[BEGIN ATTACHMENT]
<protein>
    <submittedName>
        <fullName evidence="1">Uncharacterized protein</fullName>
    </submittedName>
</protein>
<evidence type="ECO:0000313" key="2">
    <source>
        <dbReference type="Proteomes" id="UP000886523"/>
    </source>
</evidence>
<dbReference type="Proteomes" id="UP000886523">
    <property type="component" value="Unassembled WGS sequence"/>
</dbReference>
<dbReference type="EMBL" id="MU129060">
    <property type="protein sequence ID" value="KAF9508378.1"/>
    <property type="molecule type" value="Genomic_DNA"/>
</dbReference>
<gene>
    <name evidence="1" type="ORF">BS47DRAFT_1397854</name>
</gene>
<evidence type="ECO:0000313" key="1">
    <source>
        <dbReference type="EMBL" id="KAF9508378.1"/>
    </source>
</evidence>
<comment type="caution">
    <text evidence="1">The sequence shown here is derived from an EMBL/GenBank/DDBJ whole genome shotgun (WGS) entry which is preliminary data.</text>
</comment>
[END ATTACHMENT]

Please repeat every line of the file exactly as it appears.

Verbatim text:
<protein>
    <submittedName>
        <fullName evidence="1">Uncharacterized protein</fullName>
    </submittedName>
</protein>
<evidence type="ECO:0000313" key="2">
    <source>
        <dbReference type="Proteomes" id="UP000886523"/>
    </source>
</evidence>
<dbReference type="Proteomes" id="UP000886523">
    <property type="component" value="Unassembled WGS sequence"/>
</dbReference>
<dbReference type="EMBL" id="MU129060">
    <property type="protein sequence ID" value="KAF9508378.1"/>
    <property type="molecule type" value="Genomic_DNA"/>
</dbReference>
<gene>
    <name evidence="1" type="ORF">BS47DRAFT_1397854</name>
</gene>
<evidence type="ECO:0000313" key="1">
    <source>
        <dbReference type="EMBL" id="KAF9508378.1"/>
    </source>
</evidence>
<comment type="caution">
    <text evidence="1">The sequence shown here is derived from an EMBL/GenBank/DDBJ whole genome shotgun (WGS) entry which is preliminary data.</text>
</comment>